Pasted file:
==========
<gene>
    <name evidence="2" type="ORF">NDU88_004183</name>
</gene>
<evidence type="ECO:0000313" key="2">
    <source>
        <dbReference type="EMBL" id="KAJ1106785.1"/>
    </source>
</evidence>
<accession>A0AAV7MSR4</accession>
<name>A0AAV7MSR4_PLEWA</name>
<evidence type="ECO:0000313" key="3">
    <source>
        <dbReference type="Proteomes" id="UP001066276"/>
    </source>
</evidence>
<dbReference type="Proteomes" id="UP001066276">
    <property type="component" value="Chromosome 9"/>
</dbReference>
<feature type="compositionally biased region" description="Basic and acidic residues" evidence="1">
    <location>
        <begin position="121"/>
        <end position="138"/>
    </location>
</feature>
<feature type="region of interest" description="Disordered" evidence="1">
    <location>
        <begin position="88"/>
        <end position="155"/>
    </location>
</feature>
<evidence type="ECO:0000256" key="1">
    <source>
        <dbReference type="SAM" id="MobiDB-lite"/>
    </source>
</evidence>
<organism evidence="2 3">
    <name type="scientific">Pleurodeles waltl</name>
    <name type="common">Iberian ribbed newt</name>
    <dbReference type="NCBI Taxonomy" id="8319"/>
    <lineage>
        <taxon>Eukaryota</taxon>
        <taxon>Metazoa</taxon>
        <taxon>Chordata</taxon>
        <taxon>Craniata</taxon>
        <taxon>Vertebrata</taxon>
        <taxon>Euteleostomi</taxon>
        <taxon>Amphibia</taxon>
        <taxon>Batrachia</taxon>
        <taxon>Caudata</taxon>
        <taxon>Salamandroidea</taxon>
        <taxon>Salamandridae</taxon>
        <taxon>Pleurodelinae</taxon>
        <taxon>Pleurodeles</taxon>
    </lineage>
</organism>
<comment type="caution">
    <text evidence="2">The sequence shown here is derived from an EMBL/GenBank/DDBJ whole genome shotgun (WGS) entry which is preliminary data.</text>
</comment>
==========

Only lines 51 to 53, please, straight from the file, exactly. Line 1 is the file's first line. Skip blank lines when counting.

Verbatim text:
        <taxon>Salamandridae</taxon>
        <taxon>Pleurodelinae</taxon>
        <taxon>Pleurodeles</taxon>